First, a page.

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UC Riverside Chemist on Fast Track


UC Riverside Chemist Off to Incredible Start

Dreyfus Teacher-Scholar Award is Fourth Big Grant for Pingyun Feng

(June 8, 2004)

Pingyun Feng

Pingyun Feng

RIVERSIDE, Calif. (June 7, 2004) -- If three times makes a charm, a young UC Riverside scientist is having a more-than-magical year.

Assistant Professor Pingyun Feng’s recent Camille Dreyfus Teacher-Scholar Award, which provides $60,000 to advance her teaching and research, joins three other major awards that have gotten Feng’s academic career off to an exceptional start -- and are providing a total of $910,000 to support her work.

“The Dreyfuss Award is exceptionally competitive and I am so proud of all Dr. Feng has accomplished this year, both as a distinguished researcher and teacher,” said UC Riverside Chancellor France A. Cordova, an astrophysicist.

Feng, a chemist, learned about her Dreyfus award in April. She also holds a Career award from the National Science Foundation that will provide $570,000, an Alfred P. Sloan Research Fellowship for $40,000, and the Beckman Young Investigator Award, which comes with $240,000 over three years.

Recently Feng got more good news: Effective July 1, she will be an associate professor, with tenure. “She’s accomplished that relatively quickly,” said Barbara Carrillo, assistant to department chairman Christopher Switzer. “That’s a very big deal.”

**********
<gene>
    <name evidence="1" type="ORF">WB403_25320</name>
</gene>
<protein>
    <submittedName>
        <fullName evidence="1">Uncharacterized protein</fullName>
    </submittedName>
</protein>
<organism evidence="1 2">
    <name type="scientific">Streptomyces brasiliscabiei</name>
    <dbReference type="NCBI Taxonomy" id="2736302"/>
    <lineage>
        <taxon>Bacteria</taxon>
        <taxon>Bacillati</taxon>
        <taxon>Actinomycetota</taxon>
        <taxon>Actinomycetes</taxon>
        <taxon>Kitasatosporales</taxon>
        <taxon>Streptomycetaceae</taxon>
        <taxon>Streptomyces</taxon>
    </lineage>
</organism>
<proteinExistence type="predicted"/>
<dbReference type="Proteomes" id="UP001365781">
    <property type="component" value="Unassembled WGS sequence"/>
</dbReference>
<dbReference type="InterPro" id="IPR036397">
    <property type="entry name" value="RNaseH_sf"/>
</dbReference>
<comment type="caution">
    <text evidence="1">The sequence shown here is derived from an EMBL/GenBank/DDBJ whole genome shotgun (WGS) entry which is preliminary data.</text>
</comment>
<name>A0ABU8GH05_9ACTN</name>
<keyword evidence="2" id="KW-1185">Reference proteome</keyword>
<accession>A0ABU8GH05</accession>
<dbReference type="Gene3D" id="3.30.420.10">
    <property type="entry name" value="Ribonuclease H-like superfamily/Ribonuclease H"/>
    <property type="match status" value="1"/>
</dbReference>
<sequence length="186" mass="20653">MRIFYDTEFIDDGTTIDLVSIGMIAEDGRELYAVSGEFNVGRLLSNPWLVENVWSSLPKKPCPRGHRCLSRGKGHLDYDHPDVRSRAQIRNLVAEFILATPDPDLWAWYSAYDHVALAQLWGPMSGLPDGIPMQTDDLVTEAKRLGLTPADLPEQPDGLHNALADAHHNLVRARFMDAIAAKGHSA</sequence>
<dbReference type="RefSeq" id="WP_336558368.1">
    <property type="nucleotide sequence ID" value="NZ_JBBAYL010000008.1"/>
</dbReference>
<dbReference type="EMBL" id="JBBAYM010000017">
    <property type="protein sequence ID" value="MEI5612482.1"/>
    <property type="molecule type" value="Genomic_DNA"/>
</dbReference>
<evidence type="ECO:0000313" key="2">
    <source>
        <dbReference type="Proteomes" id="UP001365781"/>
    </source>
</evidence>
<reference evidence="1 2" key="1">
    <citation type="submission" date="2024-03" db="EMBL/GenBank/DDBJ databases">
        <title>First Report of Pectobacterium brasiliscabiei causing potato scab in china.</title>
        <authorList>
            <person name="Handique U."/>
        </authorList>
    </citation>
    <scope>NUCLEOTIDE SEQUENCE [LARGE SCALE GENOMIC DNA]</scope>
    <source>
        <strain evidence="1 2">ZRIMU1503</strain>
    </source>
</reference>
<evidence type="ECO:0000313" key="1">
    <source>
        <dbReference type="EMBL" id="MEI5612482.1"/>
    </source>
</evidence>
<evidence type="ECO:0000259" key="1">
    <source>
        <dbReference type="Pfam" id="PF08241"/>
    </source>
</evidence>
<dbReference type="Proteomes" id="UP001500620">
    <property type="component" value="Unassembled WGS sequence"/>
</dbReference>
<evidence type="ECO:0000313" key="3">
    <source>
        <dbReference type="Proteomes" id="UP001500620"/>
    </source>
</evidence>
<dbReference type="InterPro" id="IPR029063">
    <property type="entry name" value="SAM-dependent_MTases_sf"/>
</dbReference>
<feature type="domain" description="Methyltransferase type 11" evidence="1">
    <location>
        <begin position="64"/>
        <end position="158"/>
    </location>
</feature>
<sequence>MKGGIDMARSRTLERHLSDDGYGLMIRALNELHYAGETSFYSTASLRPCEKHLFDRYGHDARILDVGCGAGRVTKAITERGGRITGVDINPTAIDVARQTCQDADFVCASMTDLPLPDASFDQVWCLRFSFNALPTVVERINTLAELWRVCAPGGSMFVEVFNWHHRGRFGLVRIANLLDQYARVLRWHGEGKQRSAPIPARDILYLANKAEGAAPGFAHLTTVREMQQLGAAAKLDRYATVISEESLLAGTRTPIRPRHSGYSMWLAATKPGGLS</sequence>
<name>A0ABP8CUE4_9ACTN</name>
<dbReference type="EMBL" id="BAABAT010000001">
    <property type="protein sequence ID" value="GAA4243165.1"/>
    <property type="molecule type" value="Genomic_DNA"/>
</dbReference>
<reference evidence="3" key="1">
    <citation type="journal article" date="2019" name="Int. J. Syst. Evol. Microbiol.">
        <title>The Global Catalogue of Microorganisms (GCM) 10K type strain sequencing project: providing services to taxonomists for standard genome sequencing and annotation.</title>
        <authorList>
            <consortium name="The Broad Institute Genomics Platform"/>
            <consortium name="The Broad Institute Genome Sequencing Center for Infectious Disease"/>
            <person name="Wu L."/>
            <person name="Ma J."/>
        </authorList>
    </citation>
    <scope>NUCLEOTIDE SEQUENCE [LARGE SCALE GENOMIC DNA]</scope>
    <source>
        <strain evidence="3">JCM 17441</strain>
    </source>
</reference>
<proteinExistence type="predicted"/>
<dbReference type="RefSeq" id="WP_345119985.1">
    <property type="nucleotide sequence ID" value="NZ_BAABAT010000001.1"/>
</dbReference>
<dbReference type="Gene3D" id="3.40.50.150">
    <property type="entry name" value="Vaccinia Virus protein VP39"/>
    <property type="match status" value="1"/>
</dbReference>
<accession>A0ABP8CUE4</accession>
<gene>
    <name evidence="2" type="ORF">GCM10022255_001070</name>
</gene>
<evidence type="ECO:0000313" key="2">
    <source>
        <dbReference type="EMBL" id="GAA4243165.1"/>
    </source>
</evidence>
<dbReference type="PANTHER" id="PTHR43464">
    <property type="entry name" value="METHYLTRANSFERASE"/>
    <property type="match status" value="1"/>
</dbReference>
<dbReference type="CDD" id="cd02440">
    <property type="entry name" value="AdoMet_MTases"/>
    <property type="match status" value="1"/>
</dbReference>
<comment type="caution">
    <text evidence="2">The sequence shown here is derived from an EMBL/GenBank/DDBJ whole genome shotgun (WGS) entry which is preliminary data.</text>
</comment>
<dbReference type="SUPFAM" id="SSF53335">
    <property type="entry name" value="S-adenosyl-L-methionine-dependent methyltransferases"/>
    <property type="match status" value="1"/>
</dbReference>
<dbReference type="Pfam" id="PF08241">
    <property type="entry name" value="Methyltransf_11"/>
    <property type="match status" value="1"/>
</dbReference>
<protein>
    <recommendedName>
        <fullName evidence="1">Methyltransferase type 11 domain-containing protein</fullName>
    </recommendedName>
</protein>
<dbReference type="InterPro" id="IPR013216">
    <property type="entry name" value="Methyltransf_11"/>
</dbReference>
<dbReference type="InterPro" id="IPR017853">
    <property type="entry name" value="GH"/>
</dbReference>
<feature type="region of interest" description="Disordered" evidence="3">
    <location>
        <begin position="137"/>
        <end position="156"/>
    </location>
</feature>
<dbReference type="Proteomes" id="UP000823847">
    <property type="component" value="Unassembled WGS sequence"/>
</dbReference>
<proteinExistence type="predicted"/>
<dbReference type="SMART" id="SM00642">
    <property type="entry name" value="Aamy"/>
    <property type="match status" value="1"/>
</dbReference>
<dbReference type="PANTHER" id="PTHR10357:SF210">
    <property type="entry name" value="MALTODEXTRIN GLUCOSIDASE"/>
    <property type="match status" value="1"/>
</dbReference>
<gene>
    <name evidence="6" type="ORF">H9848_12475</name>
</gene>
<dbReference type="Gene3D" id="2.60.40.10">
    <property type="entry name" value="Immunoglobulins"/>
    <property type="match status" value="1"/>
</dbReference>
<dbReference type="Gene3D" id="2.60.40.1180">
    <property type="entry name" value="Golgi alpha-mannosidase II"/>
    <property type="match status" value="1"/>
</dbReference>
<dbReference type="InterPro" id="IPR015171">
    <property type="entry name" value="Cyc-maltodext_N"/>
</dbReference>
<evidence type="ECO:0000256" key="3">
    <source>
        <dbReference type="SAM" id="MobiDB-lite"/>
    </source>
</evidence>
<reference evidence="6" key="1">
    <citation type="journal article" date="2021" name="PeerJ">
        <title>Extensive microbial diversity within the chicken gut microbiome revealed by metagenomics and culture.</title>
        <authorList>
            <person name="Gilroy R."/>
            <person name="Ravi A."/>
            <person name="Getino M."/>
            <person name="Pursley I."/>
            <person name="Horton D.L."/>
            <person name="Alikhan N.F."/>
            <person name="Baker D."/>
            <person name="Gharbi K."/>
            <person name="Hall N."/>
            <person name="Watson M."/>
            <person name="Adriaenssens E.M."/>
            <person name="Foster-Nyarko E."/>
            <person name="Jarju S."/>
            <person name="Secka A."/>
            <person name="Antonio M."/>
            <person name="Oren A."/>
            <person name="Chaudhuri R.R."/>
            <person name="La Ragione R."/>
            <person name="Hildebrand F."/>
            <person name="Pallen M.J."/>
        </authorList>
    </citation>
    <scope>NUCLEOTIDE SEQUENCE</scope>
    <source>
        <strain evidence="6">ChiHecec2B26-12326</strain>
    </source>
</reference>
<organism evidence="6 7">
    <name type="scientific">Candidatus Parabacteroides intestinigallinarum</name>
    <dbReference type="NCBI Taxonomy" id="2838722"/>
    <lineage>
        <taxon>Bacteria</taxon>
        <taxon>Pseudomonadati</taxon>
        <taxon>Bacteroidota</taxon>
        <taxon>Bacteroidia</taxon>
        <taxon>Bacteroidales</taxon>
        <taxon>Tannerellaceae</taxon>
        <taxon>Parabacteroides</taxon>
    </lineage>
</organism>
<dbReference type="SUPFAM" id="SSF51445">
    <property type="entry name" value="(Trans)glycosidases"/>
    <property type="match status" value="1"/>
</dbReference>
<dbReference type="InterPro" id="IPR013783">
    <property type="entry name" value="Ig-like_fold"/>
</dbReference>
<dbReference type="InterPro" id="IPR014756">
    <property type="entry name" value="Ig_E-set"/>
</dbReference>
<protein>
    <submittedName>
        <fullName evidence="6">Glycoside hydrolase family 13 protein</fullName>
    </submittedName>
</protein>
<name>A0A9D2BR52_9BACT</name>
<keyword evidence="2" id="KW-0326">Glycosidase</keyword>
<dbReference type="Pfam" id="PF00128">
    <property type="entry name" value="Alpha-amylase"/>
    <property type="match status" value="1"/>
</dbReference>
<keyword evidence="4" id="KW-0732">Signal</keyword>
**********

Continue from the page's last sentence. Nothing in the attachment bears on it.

On the faculty at UC Riverside since 2000, Feng said she feels very lucky. The good fortune comes with added responsibility, she said: “I need to work harder to live up to the expectation.”

Feng and her research team look for ways to make and control catalytic, electronic and optical materials to allow development of new technologies and chemical production methods. She plans to use grant money to support undergraduate and graduate students working on projects such as synthesis and characterization of porous materials, solid electrolytes and nanoclusters.

"Business Week" Editor Otis Port lauded Feng’s work in the March 3, 2003, edition, noting that pharmaceutical companies would like to make more use of zeolites, a very effective catalyst, but the pores of the material are too small -- less than 1 nanometer in diameter -- for many drug molecules to enter. “Enter four new families of porous materials developed by chemists at the University of California, Riverside,” Port wrote. “Like zeolites, they can be made with uniform hole sizes -- only larger. That could open the way to brand new biochemical production methods. And because the materials developed by researcher Pingyun Feng and her team include semiconductors such as gallium and germanium, they may also lead to new electrochemical sensors.”

Feng received her doctorate in chemistry in 1998 from UC Santa Barbara. She lives in Riverside.

The University of California, Riverside (www.ucr.edu) is a doctoral research university, a living laboratory for groundbreaking exploration of issues critical to Inland Southern California, the state and communities around the world. Reflecting California's diverse culture, UCR's enrollment has exceeded 21,000 students. The campus opened a medical school in 2013 and has reached the heart of the Coachella Valley by way of the UCR Palm Desert Center. The campus has an annual statewide economic impact of more than $1 billion.

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